Contact:

Lifetime Brands, Evan Miller, VP, 516 683 8000

Agencies

Alfilo is representing the Victoria & Albert Museum for licensing in China, including seeking companies to build online and brick and mortar stores. Alfilo will focus on deals for apparel and home products. The V&A houses the T.T. Tsui Gallery of Chinese Art in London and launched Design Society earlier this year with the China Merchants Group to operate the Seaworld Culture and Arts Center that is slated to open in Shenzhen, China in December… Alibaba Entertainment Licensing signs to bring animation studio Millimages’ Molang characters into China for licensing for the first time. It also is the non-exclusive agent for the property in Hong Kong, Taiwan and Macao. The licensed products are expected to be introduced in China in spring 2018, a Millimages spokeswoman said. Molang, which launched in China in October with 104 episodes on the iQiYi video-on-demand platform, has more than 150 licensees globally, including Jazwares in the U.S. It also has been promoted in recent months with emojis on Tencent’s Wechat instant message service. Alibaba has worked with other companies in the past to expand their licensing presence in China including Rovio Entertainment for Angry Birds in 2016…. The Brand Liaison is representing greeting card company Carte Blanche as the company seeks to license its Me To You, Tiny Tatty Teddy and other brands in the U.S. for the first time across home goods, stationery and other products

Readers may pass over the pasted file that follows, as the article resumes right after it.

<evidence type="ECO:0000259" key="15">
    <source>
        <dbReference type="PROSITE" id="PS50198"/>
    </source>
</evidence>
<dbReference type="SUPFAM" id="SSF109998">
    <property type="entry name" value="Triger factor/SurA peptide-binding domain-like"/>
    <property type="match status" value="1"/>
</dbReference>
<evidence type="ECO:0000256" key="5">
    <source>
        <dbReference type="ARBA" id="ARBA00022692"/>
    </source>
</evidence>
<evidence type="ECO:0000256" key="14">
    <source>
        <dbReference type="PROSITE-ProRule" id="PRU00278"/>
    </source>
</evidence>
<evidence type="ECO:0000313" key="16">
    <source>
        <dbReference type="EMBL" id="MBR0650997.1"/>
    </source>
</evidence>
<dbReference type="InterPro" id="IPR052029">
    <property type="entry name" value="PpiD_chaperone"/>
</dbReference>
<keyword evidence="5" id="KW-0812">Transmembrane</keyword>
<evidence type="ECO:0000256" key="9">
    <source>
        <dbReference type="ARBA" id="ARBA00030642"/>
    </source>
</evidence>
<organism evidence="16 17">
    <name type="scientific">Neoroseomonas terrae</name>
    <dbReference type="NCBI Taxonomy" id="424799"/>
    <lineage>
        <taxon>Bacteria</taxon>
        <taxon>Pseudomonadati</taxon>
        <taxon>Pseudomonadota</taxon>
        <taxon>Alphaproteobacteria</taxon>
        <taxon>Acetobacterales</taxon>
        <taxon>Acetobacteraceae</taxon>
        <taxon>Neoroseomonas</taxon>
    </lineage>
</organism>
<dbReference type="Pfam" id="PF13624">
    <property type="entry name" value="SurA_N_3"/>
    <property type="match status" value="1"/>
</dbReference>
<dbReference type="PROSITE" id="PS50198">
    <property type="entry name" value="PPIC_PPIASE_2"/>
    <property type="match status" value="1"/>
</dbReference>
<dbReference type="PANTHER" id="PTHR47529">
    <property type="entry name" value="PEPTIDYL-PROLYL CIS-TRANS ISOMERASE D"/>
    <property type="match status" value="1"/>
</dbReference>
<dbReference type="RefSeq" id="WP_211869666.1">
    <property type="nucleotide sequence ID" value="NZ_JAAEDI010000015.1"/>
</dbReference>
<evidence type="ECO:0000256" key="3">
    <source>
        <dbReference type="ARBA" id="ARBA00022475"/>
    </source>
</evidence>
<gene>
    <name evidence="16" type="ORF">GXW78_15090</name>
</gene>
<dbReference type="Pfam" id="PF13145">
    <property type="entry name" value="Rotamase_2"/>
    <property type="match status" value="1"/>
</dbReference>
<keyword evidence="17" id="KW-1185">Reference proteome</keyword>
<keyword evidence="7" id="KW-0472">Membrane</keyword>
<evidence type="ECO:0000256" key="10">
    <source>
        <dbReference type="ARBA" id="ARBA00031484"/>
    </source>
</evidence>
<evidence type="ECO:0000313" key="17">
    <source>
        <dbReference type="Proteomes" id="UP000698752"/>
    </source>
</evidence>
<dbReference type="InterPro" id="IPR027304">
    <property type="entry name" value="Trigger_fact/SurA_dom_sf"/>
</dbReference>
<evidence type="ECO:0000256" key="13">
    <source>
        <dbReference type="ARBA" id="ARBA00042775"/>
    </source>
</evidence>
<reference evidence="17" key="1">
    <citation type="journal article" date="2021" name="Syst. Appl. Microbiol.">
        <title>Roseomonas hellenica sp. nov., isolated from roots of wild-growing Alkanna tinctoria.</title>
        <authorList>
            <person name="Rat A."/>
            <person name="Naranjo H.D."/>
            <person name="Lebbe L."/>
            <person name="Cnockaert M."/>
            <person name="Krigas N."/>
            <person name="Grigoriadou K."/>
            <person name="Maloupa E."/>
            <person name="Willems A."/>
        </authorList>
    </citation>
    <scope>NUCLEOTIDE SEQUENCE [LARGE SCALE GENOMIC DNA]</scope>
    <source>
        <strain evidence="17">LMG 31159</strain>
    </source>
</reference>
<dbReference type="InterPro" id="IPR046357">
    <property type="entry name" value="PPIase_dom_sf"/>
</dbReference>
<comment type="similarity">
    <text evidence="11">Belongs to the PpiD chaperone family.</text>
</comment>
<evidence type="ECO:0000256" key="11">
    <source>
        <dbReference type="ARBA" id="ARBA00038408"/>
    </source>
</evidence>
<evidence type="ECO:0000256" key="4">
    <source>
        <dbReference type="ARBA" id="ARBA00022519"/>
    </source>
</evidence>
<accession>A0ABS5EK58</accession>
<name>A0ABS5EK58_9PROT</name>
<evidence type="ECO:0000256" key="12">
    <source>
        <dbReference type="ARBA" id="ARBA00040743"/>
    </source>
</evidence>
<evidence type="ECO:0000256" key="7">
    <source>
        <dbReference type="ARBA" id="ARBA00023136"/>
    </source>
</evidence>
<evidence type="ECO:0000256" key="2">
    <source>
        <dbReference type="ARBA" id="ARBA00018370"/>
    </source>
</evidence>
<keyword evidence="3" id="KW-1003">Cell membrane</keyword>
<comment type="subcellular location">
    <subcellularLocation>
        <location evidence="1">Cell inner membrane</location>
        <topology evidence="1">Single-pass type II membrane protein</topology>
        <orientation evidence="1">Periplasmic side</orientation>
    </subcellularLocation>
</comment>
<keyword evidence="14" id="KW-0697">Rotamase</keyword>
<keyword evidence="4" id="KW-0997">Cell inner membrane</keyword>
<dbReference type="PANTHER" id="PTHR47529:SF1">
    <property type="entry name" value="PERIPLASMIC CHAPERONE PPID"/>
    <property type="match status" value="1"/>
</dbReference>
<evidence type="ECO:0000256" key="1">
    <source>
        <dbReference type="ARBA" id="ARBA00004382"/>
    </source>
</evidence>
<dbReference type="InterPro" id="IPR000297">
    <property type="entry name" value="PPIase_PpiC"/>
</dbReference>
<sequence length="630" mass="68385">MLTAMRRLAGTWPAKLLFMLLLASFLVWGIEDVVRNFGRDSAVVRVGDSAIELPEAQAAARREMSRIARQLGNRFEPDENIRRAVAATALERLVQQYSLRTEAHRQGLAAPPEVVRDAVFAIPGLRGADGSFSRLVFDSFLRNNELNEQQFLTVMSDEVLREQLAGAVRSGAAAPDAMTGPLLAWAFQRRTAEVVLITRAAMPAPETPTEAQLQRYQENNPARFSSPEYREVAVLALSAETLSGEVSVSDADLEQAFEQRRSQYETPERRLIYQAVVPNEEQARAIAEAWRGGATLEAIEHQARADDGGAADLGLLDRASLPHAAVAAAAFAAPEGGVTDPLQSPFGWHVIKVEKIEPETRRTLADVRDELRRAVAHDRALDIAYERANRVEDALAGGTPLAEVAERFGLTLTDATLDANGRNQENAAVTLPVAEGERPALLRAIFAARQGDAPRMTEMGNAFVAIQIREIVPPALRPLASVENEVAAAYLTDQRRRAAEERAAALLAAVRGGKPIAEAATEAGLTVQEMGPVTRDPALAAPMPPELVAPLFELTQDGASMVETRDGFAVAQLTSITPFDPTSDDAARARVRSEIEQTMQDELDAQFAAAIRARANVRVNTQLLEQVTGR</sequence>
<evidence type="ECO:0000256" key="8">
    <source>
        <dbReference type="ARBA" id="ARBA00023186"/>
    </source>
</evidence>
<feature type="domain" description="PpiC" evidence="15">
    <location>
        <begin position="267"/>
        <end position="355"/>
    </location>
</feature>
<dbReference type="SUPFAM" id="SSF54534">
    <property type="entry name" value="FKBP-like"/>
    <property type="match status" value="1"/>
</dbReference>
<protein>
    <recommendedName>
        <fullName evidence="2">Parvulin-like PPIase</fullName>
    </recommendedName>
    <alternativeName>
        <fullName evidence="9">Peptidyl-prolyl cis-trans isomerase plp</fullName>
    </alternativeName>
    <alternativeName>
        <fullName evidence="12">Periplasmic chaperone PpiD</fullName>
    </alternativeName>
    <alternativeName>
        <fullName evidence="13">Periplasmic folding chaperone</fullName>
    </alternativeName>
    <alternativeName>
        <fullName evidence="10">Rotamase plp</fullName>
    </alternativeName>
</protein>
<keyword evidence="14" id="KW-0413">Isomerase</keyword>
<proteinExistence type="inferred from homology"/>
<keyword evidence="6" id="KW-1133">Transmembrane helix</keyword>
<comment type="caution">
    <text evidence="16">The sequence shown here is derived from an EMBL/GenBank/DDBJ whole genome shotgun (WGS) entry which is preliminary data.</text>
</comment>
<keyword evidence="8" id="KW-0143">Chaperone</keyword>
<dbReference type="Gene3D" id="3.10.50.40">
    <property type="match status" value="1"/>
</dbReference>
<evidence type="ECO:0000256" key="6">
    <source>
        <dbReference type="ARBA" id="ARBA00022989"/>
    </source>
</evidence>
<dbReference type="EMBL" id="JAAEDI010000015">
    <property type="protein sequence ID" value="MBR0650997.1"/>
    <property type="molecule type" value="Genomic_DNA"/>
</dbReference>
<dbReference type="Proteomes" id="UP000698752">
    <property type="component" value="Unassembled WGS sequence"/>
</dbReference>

Contacts:

Alfilo Licensing, Yizan He, CEO, +86-21-60-400-967, yzh@alfilo.com

Millimages, Laurence Papon, Head of Licensing, +33 1 49 29 49 69

Alibaba Entertainment Licensing, Danqing Hu, Dir., +86 571-8502-2088

LaurDIY Breaking into Retail

YouTube and social media brand LaurDIY is breaking into retail with adult sleepwear. Licensee The Kersheh Group is launching an exclusive adult LaurDIY onsie sleepwear collection at the 400-store Canadian retailer Ardene, a program that will include in-store appearances by LaurDIY creator Lauren Riihimaki. Earlier this month the LaurDIY apparel was introduced as a limited time offer through Kersheh’s SleepRiot.com web site and sold “thousands” of units, says The Brand Liaison’s Steven Heller, whose agency represents Riihimaki.

Contact:

The Brand Liaison. Steven Heller, Pres., 855-843-5424 x702, steven@thebrandliaison.com

 

Rocky Brands Sells Creative Recreation

Rocky Brands sold Creative Recreation to an unidentified private firm, ending a four-year run. The sale, terms of which weren’t disclosed, encompasses Creative’s trademarks and licensing agreements, including one with UK-based JD Sports for t-shirts and outerwear. Rocky purchased Creative from Kommonwealth for $11 million in 2013. While Rocky CEO Jason Brooks said earlier this year that the company was seeking to make Creative a “more significant topline contributor,” he also scaled back the brand in closing its Los Angeles offices and combining them with the company’s Nelsonville, Ohio headquarters. Rocky’s lifestyle revenue, which included sales of Creative sneakers, declined 33.4% to $15.5 million in the year ended Dec. 31.

Contact:

Rocky Brands, Thomas Robertson, Chief Financial Officer, 740-753-1951